FEMA Tells 150,000 in Hotels to Exit In 15 Days

At the Jack London Inn in Oakland, Calif., last month, Elena Cunha of Redwood City donated supplies for more than 40 families that survived Hurricane Katrina. Under a FEMA decision, many people in hotels will have to move soon.
At the Jack London Inn in Oakland, Calif., last month, Elena Cunha of Redwood City donated supplies for more than 40 families that survived Hurricane Katrina. Under a FEMA decision, many people in hotels will have to move soon. (By Frederic Larson -- San Francisco Chronicle Via Associated Press)
By Spencer S. Hsu
Washington Post Staff Writer
Wednesday, November 16, 2005

The Federal Emergency Management Agency yesterday warned an estimated 150,000 Hurricane Katrina evacuees living in government-subsidized hotels that they have until Dec. 1 to find other housing before it stops paying for their rooms.

The announcement effectively starts the clock ticking toward a new exodus of Gulf Coast storm victims who have been living rent-free in 5,700 hotels in 51 states and U.S. territories under the $273 million program.

Under FEMA's decision, the evacuees will have 15 days to lease apartments, make other arrangements or begin paying their own bills. Many families will be eligible for as much as $2,358 for three months' rental assistance from FEMA, payments that may be extended for as long as 18 months.

Families in 12,338 hotel rooms in Louisiana and Mississippi -- nearly one-fourth of the 53,894 total subsidized by FEMA -- may get a reprieve. Because of those states' devastated housing stocks, officials may seek extensions of hotel aid two weeks at a time until Jan. 7, at the discretion of the top FEMA official in each state, officials said.

The deadline will fall hardest in Texas, where 19,734 hotel rooms are occupied by Katrina evacuees, and Georgia, where they are housed in about 8,900 rooms.

Coming three months after Katrina's Aug. 29 landfall, the phaseout of the hotel program marks the latest effort by FEMA to manage the largest national housing crisis since the Dust Bowl of the 1930s. It follows criticism of the cost and management of efforts to place people in cruise ships, mobile homes and trailers.

FEMA had set the deadline four weeks ago and discussed it publicly with the media. Yesterday was the first time that the agency formally released its plan to move evacuees out of hotels and emphasized the looming deadline to them.

David Garratt, acting director of FEMA's recovery division, said the agency has begun to notify displaced families. He said FEMA issued a news release, released a public service announcement, directed a contractor to slip fliers under the hotel room doors of evacuees and yesterday began to contact people by phone or in person.

"As of the close of business on Nov. 30, 2005, FEMA will no longer be subsidizing hotel and motel leases or rents for individuals," Garratt said. "We'll be working hard in our case management program . . . with those individuals and helping them establish the ability to manage their lives in a temporary housing environment on their own, with or without assistance."

FEMA has awarded $66 million to two organizations to use 3,000 case managers to help move families into apartments if they sign leases by Dec. 1. The agency set up a nationwide housing referral service, open from 8 a.m. to 9 p.m. EST daily, at 1-800-762-8740 (TTY 1-800-462-7585).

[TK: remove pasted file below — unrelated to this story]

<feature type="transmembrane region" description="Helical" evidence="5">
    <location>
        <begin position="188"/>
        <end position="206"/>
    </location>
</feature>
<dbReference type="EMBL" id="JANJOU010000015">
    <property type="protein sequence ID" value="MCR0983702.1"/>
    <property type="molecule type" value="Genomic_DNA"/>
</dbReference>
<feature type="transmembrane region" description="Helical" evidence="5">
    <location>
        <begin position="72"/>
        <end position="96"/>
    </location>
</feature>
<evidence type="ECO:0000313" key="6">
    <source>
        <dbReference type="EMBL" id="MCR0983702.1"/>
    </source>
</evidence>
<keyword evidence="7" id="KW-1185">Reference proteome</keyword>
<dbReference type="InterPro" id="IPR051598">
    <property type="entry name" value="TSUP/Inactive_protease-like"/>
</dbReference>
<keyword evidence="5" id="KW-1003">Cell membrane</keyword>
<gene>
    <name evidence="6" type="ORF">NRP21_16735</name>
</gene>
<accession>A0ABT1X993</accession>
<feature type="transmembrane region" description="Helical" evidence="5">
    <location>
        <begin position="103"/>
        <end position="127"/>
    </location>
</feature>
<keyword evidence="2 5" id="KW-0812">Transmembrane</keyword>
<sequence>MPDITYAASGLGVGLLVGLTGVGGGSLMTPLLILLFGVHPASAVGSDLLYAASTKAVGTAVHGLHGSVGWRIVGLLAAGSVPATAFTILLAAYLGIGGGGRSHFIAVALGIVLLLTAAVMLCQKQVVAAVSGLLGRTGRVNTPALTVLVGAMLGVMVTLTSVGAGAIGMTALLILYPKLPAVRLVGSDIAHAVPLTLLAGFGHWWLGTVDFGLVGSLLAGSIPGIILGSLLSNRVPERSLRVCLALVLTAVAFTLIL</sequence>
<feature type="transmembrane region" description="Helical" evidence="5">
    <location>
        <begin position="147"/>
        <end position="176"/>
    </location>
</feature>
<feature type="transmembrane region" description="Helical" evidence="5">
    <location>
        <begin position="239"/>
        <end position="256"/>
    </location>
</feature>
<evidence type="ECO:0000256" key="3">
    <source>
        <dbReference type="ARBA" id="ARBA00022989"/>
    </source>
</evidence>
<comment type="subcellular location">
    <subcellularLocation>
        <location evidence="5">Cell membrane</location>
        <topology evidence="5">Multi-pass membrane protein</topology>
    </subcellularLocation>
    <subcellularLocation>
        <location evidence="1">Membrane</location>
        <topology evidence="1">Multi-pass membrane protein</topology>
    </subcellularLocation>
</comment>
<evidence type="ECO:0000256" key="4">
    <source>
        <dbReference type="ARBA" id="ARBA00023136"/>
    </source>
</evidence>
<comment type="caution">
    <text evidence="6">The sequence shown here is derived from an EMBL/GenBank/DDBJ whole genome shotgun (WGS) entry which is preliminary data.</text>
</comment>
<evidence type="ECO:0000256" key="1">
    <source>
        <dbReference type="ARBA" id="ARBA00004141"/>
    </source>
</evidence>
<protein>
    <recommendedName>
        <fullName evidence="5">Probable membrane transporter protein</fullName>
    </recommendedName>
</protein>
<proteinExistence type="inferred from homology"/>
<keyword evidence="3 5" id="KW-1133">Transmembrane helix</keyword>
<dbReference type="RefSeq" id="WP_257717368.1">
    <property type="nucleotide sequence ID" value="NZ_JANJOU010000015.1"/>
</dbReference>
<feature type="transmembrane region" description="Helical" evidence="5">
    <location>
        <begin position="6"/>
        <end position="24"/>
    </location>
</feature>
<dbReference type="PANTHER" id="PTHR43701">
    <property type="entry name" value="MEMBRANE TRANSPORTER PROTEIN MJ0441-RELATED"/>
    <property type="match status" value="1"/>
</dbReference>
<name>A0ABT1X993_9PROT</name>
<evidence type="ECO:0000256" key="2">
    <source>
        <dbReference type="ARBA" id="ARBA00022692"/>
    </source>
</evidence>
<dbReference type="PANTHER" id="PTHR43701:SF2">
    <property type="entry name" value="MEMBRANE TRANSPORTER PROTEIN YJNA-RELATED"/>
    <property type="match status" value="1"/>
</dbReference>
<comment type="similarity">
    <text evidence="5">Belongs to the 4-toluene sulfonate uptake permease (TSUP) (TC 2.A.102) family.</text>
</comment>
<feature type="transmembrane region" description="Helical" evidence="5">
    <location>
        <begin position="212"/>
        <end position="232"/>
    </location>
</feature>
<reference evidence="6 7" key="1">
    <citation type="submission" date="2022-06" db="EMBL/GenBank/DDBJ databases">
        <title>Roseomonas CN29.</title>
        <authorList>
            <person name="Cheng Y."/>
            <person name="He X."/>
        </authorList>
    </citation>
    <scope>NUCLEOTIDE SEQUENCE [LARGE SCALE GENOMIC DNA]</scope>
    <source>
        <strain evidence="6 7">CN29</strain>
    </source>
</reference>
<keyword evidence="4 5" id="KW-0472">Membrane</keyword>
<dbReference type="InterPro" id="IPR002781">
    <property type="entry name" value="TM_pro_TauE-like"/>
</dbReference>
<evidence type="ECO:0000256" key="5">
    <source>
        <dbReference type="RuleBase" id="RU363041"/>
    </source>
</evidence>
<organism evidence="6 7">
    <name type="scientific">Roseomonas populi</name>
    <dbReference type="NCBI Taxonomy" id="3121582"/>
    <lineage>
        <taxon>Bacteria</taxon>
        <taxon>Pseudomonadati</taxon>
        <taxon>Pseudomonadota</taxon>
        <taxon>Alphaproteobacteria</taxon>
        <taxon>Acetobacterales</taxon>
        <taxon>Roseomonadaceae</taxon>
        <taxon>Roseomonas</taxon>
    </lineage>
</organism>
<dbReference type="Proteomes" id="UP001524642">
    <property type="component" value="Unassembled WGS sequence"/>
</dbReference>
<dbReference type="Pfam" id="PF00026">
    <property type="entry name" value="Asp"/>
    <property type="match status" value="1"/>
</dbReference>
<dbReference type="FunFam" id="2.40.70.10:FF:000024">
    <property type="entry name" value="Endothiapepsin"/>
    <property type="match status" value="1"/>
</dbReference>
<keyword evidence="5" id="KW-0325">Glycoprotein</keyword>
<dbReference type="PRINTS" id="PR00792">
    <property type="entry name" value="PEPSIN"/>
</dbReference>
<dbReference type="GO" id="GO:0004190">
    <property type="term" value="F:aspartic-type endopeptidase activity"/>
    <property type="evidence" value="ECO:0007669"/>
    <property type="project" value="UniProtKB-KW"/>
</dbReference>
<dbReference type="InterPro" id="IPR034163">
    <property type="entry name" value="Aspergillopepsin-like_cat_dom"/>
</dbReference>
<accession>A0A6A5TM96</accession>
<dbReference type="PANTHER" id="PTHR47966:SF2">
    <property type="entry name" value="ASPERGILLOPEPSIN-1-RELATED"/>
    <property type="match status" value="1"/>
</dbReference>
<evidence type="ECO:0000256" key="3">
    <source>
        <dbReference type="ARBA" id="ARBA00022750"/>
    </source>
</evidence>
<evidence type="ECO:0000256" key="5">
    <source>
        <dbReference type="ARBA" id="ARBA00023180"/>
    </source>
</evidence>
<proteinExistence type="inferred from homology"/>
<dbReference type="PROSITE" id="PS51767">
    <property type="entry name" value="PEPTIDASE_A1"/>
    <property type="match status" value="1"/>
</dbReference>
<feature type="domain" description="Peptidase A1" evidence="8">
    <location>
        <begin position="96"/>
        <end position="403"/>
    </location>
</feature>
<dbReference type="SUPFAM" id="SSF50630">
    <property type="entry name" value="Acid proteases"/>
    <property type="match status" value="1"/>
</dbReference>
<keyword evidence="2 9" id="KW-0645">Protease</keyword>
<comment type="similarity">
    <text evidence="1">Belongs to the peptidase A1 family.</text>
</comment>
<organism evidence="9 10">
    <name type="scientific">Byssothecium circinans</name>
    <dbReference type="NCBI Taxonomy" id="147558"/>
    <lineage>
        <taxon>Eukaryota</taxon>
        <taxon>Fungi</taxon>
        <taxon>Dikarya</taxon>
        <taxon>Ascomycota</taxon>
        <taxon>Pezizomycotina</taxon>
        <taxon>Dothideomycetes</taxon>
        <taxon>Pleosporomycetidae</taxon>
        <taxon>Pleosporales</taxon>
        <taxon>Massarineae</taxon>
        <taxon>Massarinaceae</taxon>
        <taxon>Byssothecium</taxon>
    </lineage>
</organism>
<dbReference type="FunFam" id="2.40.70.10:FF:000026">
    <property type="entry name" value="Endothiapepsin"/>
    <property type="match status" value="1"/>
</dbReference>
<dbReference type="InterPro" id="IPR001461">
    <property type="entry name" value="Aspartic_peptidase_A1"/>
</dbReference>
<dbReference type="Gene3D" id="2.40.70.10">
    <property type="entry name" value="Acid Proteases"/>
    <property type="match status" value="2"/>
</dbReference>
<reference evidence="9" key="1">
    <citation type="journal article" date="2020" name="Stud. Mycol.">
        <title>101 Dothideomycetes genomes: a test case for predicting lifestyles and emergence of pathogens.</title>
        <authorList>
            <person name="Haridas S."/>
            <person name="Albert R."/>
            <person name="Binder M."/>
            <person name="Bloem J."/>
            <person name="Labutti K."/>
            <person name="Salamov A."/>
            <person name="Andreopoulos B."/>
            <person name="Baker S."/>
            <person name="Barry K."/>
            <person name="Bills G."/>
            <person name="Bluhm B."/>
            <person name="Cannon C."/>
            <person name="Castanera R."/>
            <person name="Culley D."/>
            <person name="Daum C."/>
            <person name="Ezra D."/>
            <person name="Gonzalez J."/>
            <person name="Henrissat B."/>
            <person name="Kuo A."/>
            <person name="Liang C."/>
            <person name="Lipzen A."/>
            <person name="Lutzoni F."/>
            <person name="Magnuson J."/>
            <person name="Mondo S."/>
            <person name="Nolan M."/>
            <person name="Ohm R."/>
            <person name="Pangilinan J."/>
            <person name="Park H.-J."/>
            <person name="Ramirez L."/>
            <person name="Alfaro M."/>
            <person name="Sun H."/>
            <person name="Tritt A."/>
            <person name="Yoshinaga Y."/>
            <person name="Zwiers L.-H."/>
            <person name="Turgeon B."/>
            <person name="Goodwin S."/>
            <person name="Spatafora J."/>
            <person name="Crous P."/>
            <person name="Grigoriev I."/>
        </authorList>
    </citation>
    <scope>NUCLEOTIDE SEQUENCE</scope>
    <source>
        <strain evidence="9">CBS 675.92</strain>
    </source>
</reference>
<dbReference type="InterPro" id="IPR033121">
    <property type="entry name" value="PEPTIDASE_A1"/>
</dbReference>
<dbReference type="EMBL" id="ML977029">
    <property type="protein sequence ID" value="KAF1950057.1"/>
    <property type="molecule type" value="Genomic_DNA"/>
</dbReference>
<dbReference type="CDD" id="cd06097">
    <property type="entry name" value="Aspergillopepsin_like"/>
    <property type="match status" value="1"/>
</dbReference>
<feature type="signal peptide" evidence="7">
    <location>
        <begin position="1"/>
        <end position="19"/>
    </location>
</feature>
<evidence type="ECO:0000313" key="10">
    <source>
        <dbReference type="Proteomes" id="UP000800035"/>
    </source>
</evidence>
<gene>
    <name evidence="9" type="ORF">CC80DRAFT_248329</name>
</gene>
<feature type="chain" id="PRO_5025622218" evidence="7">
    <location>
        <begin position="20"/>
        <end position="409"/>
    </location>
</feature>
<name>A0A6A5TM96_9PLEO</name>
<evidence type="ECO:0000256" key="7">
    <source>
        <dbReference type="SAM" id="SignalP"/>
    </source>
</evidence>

Housing advocates criticized the announcement, saying that FEMA failed to spell out long-term housing plans, ignored existing federal housing programs and will push some poor evacuees into shelters for the homeless because of lack of planning.

"Unless they have some serious plan for helping move people from hotels into apartments, other than putting up fliers . . . as of December 1, there's going to be a lot of homeless people," said Sheila Crowley, president of the National Low Income Housing Coalition.

Apartment industry officials called the long-awaited action positive but worried that the agency is dumping the crisis into their hands. They predicted chaos if families do not receive counseling about federal assistance programs.

"To date, the information provided to both the evacuee and the apartment owners about housing assistance has been inadequate and has led to significant confusion," said Jim Arbury, senior vice president for the National Multi Housing Council. "It will be difficult, if not impossible, to secure executed leases for all the eligible families in slightly over two weeks -- including a long holiday weekend."

"It's a hell of a time to be telling people that they're kicked out, a week after the [Thanksgiving] holiday," said Doug Culkin, executive vice president of the National Apartment Association.

Several Texas cities, including Houston and Dallas, have set up city-funded apartment programs for storm victims, anticipating FEMA reimbursement. Under FEMA's new policy, dated Monday, the agency will not pay for any leases signed after Dec. 1, and existing leases must be phased out by March 1.

Housing experts said FEMA is opening itself to legal challenges. On Thursday, 14 people filed a class-action lawsuit in the Eastern District of Louisiana, claiming that FEMA has failed to live up to its responsibility to provide relief to Katrina victims fairly and quickly.

"It appears that FEMA is working very hard to make itself so unreliable that state and local governments will say, 'We can't depend on FEMA in the future,' " Crowley said. "I can't imagine what other explanation there can be for this level of incompetence."

Nationwide, the number of Katrina evacuees living in shelters has fallen to 2,491, down from a high of 321,000 shortly after the storm, FEMA said. The agency said 1.4 million families have registered as storm victims and 500,000 families have received housing assistance.

© 2005 The Washington Post Company